January/February 2018 – Vol. 31 No. 2

Systems Thinking Skills in the Engineering Classroom

Posted: Wednesday, May 11th, 2016

by Cynthia Berger

Reprinted with permission from http://blog.eie.org/systems-thinking-skills-in-the-engineering-classroom.

The students in Jean Facchiano’s fourth-grade class have spent the morning engineering their own models of permeable membranes, using ordinary kitchen supplies like sponges, coffee filters, and perforated aluminum foil. The goal is to design a system that lets water drip into a frog habitat, keeping the container slightly damp, not dry or flooded.

Berger1.1Each group of students has come up with their own unique system for controlling water flow into the habitat. Now, in the video at right, the students present their results. It’s not just a show-and-tell; it’s a concise demonstration of elementary students starting to apply their systems-thinking skills.

Can Young Children Really Be Systems Thinkers?

Testing a permeable membrane for a frog habitat.

Testing a permeable membrane for a frog habitat.

The term “systems thinking” refers to the ability to explore and understand the relationships between a system (such as an ecosystem, weather system, or heating system) and its component parts and see the network of relationships among system components. Systems thinking is a skill that will be critical for tomorrow’s adults as they face 21st-century challenges like dealing with climate change, providing healthcare, or meeting society’s energy needs.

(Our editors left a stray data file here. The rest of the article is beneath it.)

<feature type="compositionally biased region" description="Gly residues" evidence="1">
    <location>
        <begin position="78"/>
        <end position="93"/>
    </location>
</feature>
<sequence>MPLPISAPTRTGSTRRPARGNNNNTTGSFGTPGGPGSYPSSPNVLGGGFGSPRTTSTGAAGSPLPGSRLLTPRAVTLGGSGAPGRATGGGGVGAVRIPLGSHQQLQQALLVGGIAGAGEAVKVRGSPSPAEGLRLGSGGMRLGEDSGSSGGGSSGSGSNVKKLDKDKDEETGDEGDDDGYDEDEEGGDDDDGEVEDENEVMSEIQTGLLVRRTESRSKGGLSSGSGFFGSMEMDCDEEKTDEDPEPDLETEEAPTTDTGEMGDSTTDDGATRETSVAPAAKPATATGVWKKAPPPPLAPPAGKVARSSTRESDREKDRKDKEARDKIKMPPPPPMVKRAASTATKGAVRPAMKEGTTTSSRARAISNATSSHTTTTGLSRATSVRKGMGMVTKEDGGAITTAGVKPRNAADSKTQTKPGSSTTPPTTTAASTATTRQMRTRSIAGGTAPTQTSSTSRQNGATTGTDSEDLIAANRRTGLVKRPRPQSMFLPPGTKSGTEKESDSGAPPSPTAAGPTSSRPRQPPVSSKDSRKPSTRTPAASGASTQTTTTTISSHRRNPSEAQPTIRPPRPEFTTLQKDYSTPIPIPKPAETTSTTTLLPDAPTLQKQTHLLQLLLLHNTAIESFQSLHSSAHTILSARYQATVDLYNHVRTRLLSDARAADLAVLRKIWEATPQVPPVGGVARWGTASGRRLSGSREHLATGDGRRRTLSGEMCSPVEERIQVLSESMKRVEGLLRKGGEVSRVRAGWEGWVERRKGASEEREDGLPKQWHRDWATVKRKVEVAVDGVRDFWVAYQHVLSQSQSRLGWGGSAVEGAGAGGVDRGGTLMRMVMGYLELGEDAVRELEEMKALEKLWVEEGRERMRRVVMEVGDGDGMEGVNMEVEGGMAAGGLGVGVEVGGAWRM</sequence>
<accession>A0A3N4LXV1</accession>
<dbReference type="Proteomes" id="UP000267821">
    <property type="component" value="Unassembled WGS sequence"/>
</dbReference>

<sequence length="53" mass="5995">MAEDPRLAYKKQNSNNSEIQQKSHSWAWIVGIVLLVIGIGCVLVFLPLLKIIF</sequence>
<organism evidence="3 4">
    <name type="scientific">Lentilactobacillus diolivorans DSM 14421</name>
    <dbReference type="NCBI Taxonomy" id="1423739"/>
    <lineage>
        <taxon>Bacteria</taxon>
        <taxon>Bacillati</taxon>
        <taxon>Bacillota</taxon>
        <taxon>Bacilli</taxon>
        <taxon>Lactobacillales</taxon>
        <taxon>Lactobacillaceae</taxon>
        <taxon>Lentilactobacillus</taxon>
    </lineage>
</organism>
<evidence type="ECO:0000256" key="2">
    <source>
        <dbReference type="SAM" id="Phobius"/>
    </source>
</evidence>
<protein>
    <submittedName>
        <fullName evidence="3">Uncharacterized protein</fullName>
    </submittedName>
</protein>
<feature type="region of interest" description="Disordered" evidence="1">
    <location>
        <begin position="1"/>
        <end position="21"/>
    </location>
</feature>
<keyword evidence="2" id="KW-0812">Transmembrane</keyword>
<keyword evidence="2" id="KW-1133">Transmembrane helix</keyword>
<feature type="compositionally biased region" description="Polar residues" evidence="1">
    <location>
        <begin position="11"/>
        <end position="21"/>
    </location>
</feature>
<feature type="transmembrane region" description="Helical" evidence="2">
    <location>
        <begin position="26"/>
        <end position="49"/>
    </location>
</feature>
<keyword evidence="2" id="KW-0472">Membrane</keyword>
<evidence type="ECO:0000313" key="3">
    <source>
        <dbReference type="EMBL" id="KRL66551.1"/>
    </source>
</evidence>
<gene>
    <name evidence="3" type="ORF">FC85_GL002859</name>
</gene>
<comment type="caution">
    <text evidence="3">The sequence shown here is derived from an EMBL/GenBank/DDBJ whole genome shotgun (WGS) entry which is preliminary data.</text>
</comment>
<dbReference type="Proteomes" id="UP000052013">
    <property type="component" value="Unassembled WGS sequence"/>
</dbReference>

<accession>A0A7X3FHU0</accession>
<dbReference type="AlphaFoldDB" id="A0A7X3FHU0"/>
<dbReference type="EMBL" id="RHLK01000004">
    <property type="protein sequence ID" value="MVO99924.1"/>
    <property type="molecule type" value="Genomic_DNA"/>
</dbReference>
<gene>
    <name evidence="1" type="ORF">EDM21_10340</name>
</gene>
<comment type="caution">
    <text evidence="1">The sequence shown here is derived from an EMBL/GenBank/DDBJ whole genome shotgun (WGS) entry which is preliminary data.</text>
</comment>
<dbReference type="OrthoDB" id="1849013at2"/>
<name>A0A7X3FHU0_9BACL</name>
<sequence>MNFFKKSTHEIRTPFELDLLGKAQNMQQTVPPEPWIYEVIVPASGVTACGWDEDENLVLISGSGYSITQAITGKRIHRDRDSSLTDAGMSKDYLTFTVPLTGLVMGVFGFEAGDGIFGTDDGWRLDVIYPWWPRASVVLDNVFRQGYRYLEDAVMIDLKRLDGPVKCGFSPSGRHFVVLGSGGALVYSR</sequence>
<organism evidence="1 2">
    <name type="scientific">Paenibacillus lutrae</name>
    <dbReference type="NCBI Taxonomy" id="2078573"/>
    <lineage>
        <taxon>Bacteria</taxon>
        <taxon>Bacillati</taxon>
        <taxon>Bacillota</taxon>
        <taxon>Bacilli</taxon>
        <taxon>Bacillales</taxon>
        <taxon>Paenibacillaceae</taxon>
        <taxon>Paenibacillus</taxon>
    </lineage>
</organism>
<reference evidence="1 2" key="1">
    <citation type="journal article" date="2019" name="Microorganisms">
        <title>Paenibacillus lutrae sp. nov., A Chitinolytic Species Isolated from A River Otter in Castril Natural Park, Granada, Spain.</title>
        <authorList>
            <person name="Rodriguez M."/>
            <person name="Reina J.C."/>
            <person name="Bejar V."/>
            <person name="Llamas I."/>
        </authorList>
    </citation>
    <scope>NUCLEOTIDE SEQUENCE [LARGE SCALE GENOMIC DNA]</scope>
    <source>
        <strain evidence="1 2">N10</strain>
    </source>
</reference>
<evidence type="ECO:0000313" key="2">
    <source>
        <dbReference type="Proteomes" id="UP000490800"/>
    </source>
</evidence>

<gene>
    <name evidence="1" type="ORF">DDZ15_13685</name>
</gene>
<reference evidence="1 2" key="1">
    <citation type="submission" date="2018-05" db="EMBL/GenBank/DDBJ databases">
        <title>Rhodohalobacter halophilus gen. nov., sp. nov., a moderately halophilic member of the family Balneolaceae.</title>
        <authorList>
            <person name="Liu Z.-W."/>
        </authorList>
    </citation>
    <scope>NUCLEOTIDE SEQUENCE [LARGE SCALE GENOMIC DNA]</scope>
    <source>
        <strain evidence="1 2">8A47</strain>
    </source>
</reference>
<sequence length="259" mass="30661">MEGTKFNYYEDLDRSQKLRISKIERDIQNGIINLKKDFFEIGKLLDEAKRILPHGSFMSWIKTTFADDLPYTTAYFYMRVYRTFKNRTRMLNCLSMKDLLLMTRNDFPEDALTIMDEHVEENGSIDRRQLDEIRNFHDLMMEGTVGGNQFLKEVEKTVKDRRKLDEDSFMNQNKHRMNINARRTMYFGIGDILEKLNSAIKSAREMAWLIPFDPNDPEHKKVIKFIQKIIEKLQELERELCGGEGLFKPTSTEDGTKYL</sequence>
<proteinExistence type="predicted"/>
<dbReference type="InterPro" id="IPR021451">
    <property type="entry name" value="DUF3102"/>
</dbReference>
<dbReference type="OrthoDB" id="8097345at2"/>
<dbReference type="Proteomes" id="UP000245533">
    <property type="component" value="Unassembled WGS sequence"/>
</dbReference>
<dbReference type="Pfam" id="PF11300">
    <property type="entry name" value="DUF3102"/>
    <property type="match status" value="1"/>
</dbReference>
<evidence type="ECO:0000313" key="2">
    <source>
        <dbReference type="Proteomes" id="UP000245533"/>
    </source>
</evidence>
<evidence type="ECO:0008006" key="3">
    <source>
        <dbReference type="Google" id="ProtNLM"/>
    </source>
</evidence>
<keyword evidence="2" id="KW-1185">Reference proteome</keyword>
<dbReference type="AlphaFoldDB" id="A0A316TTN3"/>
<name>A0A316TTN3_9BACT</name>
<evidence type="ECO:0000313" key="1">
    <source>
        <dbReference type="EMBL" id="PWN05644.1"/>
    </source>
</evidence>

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Once upon a time, educators thought that elementary-school-aged children simply weren’t capable of the abstract thought required for systems thinking. But in recent years, evidence has supported the idea that elementary students CAN apply systems thinking—and that schools should be proactive in helping students do this, because of the positive impact systems thinking has on learning.

At EiE, we consider systems thinking to be an “engineering habit of mind”—a way of thinking, developed through engagement with engineering, that builds positive learning skills for a lifetime. The new Next Generation Science Standards take this same view; they create explicit expectations that young students will apply systems thinking.

Berger2Consider that NGSS cross-cutting concepts include “patterns,” “cause and effect,” “systems and systems models,” and “flows, cycles and conservation in energy and matter.” Standards like K-ESS3-1 (“Use a model to represent the relationship between the needs of different plants or animals [including humans] and the places they live”) also presume that very young students will engage in systems thinking.

Strategies for Promoting Systems Thinking

To develop your students’ systems-thinking skills, you must move the focus of lessons beyond remembering facts and challenge students to use their skills of evaluation and invention. Hands-on engineering is ideal for engaging students in these processes.

Learn more about EiE's Engineering Habits of Mind

Learn more about EiE’s Engineering Habits of Mind